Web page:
The Great Jhana Debate

The cultivation of calm or tranquility and the development of concentration
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mikenz66
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Re: The Great Jhana Debate

Post by mikenz66 » Mon Oct 23, 2017 9:52 am

samseva wrote:
Mon Oct 23, 2017 9:00 am
I think the intention with considering a style of jhāna as "Sutta jhāna" is wanting to know that what one is practicing is what the Buddha authentically taught. ...
No one really knows what the Buddha taught. All we have from close to his time are the suttas, which give no detailed methods of how to enter jhana. Modern teachers give much more comprehensive instructions (as does the Visuddhimagga, of course). What they teach is techniques that they have developed, they don't just "teach the suttas". Clearly they all genuinely believe that the techniques are based on suttas, but they are also influenced by what they learned from their teachers, and their own experience. Quite rightly, in my opinion. It seems clear from the suttas that the Buddha and others gave much more detailed instructions than those preserved in the suttas. Just read the start of MN 118: https://suttacentral.net/en/mn118. The Buddha's discourse is to monks who have had several months of intensive instruction.

[In fact, I have heard some teachers theorise that the suttas are deliberately vague, so that teachers can adapt techniques to suit their students. If they were too specific teachers would have much less scope to personalise their instructions.]

Now, Ajahn Brahm and others teach a deep VM-style jhana, which one needs to emerge from to do insight. He, and others, claim that this is what is described in the suttas. If teachers like him are correct then the VM jhana is authentically what the Buddha taught and the lighter "sutta jhana" style, where one can do insight within the jhana is not authentically what the Buddha taught.

On the other hand, as I said above, perhaps they are all correct, and the two different styles are both effective.

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Mike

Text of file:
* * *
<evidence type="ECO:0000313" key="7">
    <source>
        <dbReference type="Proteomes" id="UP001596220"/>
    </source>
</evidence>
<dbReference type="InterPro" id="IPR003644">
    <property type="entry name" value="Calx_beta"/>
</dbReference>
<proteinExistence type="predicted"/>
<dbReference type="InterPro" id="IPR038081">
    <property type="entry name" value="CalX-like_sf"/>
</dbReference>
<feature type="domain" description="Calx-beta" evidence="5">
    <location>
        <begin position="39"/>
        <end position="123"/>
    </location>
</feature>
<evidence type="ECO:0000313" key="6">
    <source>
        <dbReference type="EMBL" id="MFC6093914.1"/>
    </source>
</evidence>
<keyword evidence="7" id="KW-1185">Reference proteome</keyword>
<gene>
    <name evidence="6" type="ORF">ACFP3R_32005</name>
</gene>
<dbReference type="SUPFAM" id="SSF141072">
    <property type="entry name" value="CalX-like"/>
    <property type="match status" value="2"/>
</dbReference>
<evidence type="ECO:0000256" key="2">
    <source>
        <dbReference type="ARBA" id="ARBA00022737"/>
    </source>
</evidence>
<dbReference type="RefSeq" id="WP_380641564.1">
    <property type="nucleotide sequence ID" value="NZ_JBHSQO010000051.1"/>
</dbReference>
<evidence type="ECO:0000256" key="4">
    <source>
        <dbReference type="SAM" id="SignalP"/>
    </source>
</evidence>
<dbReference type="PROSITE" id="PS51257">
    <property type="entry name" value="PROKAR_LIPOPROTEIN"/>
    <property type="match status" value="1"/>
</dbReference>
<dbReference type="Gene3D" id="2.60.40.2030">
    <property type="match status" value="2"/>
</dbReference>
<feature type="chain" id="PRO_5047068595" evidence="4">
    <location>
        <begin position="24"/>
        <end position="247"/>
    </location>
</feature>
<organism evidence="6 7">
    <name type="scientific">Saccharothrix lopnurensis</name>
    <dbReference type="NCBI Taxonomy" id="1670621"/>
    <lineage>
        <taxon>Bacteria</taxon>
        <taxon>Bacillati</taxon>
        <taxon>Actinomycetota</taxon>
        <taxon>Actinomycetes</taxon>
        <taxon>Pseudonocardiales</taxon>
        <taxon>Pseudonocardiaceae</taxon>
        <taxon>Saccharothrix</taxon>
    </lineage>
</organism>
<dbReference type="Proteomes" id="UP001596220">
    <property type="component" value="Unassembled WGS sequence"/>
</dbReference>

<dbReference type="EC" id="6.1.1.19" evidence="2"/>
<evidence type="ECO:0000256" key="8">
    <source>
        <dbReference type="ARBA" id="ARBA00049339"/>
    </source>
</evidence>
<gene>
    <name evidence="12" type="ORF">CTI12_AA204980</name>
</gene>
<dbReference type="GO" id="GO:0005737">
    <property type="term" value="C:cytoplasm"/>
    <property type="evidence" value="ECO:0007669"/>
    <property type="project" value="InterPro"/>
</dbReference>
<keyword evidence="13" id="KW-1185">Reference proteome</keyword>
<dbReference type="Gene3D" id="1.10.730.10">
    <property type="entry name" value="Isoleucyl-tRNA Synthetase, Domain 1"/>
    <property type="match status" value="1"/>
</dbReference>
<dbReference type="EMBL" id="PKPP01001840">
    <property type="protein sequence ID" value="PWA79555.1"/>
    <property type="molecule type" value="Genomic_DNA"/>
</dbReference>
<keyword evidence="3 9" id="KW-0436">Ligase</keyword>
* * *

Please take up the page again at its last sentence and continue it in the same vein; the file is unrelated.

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samseva
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Re: The Great Jhana Debate

Post by samseva » Mon Oct 23, 2017 9:55 am

Just with common sense, I don't think the Buddha practiced and taught jhāna similarly to access concentration/jhāna-lite. If you compare it to the way jhāna is described in the Suttas, there are barely any similarities. There are different instances where the Buddha is dwelling/rejoicing in deep absorption, such as during the night (I don't have one of those passages on hand, though), and he eloquently describes jhāna as being intensely satisfying—and all the many similes of absorption as well—that the Buddha would describe jhāna-lite in such a way would make no sense.

It would also make no sense that monks who lived in the forest and did very little else other than meditate, chant, discuss and so on, would be taught absorption being similar to jhāna-lite. Surely, and especially the many hundreds who were actual Arahants, a good portion could actually reach the 1st absorption. And with the way the formless attainments are described in the Suttas... it just doesn't add up.

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samseva
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Re: The Great Jhana Debate

Post by samseva » Mon Oct 23, 2017 9:59 am

mikenz66 wrote:
Mon Oct 23, 2017 9:52 am
[...]